Tell us about your current books.
Bible Bites are small pocket-sized journals.  Each journal focuses scripture on a particular topic.  There are two pages for your current prayer requests. 

The remainder of each book includes a different scripture for each day for journaling to develop the habit of journaling regularly with direction and purpose.  This is an easy format to spend time with God and to learn, memorize and meditate on Scripture.  With reflection on Scripture, you can respond to God with rejoicing, repentance, renewal and reconciliation.  

There are four journals to start:
            MEET GOD AND HIS SON
            THE WOW FACTOR

Can you tell us about your publisher and how the process worked in getting published?
I really began the process at the end of 2008, slowly moving toward my goal.  It was always “out there” but I never solidified the process because I could not find a printer that met my specifications for size and cost.  I searched numerous websites for self publishing, made numerous phone calls, send various e-mails and finally came across Halo Publishing.  More phone calls and e-mails.  In summer 2012 I mentioned to Lisa Umina that Eagle River has their Cranberry Fest in October which is attended by 40,000 people.  Lisa grabbed on that and found a printer that would deliver just prior to October Fest, which features many crafts and baked goods using cranberries.  My booth was not a success at a craft event but I have great faith in my four titles because I’ve been journaling for three years and have enjoyed answered prayers many times.

How did you get the idea for this book?
My retirement income dwindled and the prospects for economic prosperity are slim in northern Wisconsin.  Asking God what to do is always a good starting place and the idea for Bible Bites is the result of prayer.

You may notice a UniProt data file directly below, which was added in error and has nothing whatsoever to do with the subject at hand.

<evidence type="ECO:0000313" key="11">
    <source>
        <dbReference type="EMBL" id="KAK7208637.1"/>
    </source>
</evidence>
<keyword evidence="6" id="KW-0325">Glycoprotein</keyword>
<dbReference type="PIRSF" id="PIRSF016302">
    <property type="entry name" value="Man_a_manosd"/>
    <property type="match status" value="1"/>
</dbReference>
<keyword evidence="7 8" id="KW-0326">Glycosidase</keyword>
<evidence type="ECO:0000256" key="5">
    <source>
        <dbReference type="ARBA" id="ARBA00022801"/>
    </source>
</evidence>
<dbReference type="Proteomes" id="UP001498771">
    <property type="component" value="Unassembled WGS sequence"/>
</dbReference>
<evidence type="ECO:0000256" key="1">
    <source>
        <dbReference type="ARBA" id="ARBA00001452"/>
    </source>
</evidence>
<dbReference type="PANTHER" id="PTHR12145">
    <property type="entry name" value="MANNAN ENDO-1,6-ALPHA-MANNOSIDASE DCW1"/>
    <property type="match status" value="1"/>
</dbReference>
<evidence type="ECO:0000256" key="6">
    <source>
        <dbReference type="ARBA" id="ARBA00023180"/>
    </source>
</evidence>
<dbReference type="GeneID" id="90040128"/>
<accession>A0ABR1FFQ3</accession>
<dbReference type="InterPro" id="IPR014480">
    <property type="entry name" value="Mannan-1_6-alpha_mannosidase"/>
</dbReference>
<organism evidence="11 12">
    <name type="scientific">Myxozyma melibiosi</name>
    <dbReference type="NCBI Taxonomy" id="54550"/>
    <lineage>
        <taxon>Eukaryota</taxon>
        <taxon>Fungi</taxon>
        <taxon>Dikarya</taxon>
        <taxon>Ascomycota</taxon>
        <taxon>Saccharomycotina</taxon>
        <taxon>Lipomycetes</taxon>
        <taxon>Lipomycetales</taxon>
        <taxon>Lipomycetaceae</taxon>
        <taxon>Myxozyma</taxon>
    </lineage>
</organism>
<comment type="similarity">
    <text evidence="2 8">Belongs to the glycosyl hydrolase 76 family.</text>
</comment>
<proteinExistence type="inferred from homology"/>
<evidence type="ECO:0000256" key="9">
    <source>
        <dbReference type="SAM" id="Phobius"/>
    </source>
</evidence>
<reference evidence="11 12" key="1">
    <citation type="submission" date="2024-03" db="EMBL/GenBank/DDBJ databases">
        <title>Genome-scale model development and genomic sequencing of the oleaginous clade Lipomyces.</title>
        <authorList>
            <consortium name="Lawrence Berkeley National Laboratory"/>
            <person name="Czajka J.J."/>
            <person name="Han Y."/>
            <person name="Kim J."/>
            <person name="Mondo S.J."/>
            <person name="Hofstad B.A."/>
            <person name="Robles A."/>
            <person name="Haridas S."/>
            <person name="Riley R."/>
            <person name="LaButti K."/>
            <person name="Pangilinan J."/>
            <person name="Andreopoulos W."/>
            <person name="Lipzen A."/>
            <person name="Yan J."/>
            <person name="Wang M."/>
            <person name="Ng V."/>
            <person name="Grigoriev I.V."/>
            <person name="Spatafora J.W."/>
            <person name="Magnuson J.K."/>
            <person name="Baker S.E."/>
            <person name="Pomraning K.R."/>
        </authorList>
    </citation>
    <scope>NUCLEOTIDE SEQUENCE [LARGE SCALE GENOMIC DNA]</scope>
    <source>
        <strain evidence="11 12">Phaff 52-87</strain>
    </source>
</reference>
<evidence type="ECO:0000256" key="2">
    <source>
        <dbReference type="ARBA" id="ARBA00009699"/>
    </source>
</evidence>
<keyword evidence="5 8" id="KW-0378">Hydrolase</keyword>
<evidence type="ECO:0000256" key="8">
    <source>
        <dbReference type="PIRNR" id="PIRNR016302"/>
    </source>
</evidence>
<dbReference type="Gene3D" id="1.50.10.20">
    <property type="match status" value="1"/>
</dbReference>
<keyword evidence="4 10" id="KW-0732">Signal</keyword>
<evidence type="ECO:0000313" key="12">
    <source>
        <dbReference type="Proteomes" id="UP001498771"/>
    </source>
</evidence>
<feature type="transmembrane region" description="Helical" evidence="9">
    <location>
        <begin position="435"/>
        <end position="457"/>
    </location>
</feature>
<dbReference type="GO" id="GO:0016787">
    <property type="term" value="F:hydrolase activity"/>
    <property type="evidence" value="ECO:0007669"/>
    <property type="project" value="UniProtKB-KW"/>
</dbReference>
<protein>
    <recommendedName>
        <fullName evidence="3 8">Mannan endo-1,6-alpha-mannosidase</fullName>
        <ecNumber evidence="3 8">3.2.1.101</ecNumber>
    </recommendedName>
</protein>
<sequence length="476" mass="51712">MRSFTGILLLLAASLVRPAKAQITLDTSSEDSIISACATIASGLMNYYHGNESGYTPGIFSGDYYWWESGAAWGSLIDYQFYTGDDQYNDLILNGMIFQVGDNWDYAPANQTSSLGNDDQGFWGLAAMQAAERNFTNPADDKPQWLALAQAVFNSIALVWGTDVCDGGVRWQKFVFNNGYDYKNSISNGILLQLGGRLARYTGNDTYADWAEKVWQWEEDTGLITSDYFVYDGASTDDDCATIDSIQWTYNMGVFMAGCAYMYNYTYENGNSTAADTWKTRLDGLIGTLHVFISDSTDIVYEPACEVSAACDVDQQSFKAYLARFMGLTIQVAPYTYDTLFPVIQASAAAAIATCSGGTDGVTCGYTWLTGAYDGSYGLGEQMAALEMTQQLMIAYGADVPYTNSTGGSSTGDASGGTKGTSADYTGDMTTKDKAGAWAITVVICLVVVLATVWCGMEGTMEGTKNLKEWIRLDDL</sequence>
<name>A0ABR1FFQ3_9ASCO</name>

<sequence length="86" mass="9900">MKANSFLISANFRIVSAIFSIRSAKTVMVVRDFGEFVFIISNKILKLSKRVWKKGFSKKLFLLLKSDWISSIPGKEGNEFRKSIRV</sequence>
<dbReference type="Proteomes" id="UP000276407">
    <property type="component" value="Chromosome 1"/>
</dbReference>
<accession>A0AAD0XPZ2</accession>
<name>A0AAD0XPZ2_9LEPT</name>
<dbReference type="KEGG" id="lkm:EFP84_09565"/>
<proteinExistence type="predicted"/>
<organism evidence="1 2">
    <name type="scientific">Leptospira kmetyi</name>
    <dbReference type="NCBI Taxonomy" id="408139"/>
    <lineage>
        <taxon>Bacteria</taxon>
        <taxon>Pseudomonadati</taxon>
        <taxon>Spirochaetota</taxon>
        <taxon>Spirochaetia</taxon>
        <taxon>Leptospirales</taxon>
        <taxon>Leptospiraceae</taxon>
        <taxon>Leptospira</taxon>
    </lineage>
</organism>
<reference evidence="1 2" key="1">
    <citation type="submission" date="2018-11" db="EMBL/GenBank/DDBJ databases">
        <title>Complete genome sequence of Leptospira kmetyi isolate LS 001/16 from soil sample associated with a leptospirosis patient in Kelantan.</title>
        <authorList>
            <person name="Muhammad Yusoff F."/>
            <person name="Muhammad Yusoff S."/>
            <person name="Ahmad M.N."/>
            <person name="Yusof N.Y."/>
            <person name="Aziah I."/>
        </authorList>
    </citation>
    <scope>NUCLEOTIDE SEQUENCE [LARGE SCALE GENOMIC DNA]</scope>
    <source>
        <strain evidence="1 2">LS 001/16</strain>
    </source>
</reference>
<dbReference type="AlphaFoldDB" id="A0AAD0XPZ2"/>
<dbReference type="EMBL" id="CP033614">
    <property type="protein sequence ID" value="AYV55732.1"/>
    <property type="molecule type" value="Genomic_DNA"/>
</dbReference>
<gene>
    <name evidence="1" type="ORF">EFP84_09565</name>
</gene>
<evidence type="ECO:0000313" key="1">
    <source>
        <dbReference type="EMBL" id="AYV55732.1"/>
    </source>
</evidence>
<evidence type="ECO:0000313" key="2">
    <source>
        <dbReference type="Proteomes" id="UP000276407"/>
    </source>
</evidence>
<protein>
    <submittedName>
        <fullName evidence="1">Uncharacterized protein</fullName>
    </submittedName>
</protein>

Over the years we all discover something that we’re good at.  My talent is as an admin who is good at organizing.  If you do what you love, you’ll never work a day in your life.  This just came naturally to me.

Writing books was never a life-time goal, but over the years I’ve learned that I have certain talents and have been developing them over the past few years in some of my personal interests.  My Mother brought all five of her daughters to church all the time as we grew up.  I knew John 3:16, but somehow I missed something very important.  I assumed the heaven is a free gift for everyone.  I believed in God, but I never knew that I had to BELIEVE God, take Him at His Word, confess that I am a sinner and needed a Savior. This is all very important to me now because I missed it and I’m quite certain that a lot of other people missed some very important details as well. 

What do you enjoy most about writing?
My favorite part is finding the verses.  The first year I had no idea how to accomplish this task.  I asked God where to look to find verses for my Bible Bites series.  I spent a year in two books:  My Utmost for His Highest by Oswald Chambers; and Search for Significance by Robert McGee.  Because of the need for a wide variety of verses for so many different topics, I’ve also purchased a number of books with selected verses by topics.